We were always intoxicated with color,
with words that speak of color,
and with the sun that makes colors live.
By filling the earth with color the Lord has painted a kind of portrait of himself, and in so doing He has revealed an intentional path to His throne. This is no less true in winter for color is a continuous, rhythmic part of the mystery of God’s life and thus is deeply rooted in all four seasons. Winter may allow periodic breathing spaces for garden and gardener on forbidding days, cold and lacking in sunshine, but on days when the sun does make an appearance, there’s the usual soft, golden glow at sunrise, the sometimes pinky/purply bands low on the eastern horizon at day’s end, and the random blazing red and orange streaks of intensely tinted sunsets in the west. On occasional cloudless nights, there’s the white glow of the moon at times illuminating the deep indigo canopy overhead; on days when the bright yellow sun shines, there are the china blues of daytime skies, and when the sun doesn’t appear, there are the lovely, velvety grays of clouds filled with rain or in rolling fogs or mists. I’ve heard winter called the season of drabness of the spirit yet I find bliss and hope not only in the things I’ve already mentioned but also in the reds of winter berries and the cardinals at the feeders, in the white of snow when it falls, in the silvery sparkles of icicles and frosts, in the constancy of green on hollies, conifers, spruces, and such, in the beiges and browns of dried grasses, autumn leaves, and seed pods, in the magenta of hyacinth bean seed pods or ornamental grass seed heads, and on and on it goes, the glorious, never ending sacred voice of color.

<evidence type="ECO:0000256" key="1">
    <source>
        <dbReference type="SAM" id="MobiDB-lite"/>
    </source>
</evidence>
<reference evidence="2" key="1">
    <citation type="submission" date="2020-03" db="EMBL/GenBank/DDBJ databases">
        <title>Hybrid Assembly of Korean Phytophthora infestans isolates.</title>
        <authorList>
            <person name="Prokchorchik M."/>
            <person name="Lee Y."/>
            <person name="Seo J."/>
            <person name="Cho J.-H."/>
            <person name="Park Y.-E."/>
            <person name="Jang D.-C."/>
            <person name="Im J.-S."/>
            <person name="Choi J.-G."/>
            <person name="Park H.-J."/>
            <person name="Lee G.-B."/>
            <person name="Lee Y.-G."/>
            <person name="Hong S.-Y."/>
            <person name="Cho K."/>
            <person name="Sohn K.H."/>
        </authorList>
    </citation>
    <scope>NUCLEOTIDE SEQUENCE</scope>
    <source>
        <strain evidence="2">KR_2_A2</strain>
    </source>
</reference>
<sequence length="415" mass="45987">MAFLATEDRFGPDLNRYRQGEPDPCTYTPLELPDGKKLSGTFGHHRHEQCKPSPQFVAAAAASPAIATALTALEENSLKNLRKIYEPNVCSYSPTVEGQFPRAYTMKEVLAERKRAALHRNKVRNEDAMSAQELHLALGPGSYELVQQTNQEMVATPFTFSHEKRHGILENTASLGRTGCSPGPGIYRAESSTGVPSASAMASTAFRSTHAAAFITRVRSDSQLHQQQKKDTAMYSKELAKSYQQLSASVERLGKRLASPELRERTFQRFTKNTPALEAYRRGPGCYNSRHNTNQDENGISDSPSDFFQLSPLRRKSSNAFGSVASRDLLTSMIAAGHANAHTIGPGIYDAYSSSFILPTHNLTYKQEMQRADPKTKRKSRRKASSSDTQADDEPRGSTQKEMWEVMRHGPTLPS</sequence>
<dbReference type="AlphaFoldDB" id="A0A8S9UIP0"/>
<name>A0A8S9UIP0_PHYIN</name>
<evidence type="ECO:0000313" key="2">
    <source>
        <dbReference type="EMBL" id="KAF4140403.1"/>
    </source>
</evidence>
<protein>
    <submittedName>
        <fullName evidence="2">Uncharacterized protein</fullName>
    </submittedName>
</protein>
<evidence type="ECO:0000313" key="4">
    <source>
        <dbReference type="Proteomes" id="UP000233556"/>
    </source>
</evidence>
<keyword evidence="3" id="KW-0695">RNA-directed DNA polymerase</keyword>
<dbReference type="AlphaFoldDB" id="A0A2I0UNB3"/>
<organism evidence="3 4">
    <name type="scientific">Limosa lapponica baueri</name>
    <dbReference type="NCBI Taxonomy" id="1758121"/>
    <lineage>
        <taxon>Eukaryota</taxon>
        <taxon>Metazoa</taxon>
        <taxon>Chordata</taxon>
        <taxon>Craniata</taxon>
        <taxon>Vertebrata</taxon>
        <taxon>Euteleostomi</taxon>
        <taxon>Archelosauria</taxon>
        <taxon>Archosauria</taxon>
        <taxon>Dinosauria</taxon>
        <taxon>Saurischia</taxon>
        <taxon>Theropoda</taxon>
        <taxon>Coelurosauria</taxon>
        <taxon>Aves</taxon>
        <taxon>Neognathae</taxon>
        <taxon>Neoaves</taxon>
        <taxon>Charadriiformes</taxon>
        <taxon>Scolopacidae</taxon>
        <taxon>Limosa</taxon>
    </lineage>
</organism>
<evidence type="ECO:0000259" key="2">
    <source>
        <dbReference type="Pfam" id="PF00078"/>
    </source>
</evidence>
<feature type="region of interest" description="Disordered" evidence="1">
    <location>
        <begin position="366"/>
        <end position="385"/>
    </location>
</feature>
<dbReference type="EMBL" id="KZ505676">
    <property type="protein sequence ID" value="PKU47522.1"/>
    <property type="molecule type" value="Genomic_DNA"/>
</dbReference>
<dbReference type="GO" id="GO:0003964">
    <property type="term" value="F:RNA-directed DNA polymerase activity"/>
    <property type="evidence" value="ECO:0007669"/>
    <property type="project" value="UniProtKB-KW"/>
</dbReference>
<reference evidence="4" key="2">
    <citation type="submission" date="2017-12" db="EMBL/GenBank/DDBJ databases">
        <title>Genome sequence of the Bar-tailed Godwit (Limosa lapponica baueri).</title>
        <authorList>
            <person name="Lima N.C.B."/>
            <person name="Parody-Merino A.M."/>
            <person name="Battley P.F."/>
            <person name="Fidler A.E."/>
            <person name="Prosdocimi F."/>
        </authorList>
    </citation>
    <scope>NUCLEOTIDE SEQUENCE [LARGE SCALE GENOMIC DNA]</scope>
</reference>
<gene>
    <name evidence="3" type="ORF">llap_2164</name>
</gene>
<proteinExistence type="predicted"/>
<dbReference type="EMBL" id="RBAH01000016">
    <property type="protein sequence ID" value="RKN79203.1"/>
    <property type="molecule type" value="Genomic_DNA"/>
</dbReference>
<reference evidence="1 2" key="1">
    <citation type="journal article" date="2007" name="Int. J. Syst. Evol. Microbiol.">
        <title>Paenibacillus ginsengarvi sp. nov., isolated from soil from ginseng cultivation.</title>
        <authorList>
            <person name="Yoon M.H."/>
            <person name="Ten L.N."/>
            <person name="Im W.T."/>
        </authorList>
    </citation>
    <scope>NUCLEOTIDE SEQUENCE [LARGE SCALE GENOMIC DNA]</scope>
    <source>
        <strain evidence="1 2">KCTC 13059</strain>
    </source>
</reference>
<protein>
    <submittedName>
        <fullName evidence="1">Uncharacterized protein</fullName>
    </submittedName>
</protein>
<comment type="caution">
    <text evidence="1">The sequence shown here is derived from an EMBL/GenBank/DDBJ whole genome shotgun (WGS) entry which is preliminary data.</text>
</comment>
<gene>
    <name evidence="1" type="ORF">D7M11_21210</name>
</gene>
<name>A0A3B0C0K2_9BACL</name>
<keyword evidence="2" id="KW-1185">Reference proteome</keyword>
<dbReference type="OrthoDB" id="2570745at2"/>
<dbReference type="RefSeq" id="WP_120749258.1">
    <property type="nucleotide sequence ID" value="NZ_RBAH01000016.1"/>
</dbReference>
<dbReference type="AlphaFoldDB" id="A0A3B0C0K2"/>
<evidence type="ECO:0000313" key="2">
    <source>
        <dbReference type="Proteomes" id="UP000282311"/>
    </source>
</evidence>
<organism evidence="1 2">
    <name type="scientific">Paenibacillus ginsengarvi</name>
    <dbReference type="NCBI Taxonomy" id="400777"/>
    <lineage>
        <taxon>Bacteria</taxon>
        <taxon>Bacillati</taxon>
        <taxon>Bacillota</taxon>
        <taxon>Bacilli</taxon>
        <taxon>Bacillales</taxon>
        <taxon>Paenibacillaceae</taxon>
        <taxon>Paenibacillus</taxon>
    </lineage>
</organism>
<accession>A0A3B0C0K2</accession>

Of all God’s gifts to the sighted man,
color is the holiest, the most divine…
…for God’s gifts and His call are irrevocable. ~Romans 11:29 ✝
**Images and collage by Natalie